Jacksonville, FL - It’s a scene that’s too familiar.
“We are thankful that the vehicle did come to a stop before it went over,” says Florida Highway Patrol Sergeant Dylan Bryan.
A crash this evening on the Buckman Bridge caused a car to overturn and land on top of the concrete barrier wall. This comes just about two months after a car flipped over the side of the bridge entirely and the driver died.
FHP was called to the Buckman southbound around 6PM. Bryan says their preliminary investigation shows Tammy Jennings was driving in the left lane, approaching a road ranger which was helping a disabled vehicle. Jennings changed lanes in an effort to obey Florida’s “Move Over” law, but the lane next to her was occupied.
“She made the improper lane change which resulted in the crash with another vehicle,” Bryan says.
The driver of the car which was side swiped suffered minor injuries. The car which was changing lanes wound up overturning and landing on the concrete barrier wall. Jennings was wearing her seatbelt and was not hurt.
In July, a car was involved in a crash which then pushed it over the side of the Buckman. That drew a lot of questions to the Florida Department of Transportation on whether the height of the concrete barriers is enough. While they do meet existing codes and regulations, FDOT says a review started and is still ongoing.
I circled back with FDOT after learning about this crash to see whether this again puts a new push behind the call for action.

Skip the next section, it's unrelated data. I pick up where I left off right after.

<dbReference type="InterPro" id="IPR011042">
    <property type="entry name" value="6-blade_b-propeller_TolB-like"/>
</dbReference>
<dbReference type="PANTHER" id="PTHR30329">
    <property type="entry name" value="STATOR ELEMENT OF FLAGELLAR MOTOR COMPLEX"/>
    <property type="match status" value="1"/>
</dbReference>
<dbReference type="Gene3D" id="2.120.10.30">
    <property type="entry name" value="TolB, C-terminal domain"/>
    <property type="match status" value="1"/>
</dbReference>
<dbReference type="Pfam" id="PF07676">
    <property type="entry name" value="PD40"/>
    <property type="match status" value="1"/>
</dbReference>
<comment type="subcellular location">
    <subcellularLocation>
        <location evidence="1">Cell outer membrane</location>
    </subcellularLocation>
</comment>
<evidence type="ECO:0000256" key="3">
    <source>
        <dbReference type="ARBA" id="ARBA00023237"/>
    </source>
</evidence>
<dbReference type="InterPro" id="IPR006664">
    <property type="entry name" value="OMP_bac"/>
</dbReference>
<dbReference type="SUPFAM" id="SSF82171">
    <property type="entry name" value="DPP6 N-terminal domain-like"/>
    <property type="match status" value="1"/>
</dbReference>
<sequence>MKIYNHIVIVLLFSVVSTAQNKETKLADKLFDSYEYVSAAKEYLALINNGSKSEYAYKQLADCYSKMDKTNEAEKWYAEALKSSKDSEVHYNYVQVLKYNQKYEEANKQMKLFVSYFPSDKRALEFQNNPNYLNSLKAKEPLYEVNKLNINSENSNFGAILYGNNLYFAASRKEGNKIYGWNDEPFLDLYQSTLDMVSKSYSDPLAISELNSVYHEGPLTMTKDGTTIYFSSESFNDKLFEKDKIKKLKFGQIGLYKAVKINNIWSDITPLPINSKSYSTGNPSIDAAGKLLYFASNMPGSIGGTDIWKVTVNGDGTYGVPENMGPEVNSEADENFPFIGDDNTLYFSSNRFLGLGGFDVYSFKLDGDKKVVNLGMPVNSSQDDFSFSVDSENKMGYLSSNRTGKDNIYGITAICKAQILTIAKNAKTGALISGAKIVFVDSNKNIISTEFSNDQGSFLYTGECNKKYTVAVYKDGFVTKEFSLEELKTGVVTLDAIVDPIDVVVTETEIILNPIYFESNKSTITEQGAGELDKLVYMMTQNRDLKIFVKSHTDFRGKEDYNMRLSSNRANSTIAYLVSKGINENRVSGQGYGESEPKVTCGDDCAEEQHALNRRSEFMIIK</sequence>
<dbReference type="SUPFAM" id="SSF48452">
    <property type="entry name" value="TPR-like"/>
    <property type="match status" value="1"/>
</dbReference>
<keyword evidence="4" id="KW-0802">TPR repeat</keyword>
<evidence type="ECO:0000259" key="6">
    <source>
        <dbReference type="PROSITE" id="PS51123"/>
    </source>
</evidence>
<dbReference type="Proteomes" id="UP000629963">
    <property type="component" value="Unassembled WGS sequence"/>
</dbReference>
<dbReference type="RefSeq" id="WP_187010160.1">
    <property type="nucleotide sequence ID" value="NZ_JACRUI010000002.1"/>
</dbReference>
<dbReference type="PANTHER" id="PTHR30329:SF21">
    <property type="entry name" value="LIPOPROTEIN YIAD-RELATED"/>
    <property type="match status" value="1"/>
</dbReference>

FDOT Spokesman Ron Tittle says they have yet to receive this crash report, but it will likely be factored in to their ongoing discussions. Because a potential redesign of this magnitude involves a range of factors, including public input, traffic studies, incident reports and more, he says any decision on change is still months away.
Bryan says it is concerning to see another car have a dangerous run-in with the barrier walls, but in this case, the wall did its job.
“It retained the vehicle on the roadway,” Bryan says.
And as for the “Move Over” law, Bryan says drivers need to study up. When approaching an emergency vehicle you must safely leave an empty lane between yourself and the responder. If, however, that cannot be done- for example if traffic prohibits a lane change- then you must reduce your speed instead.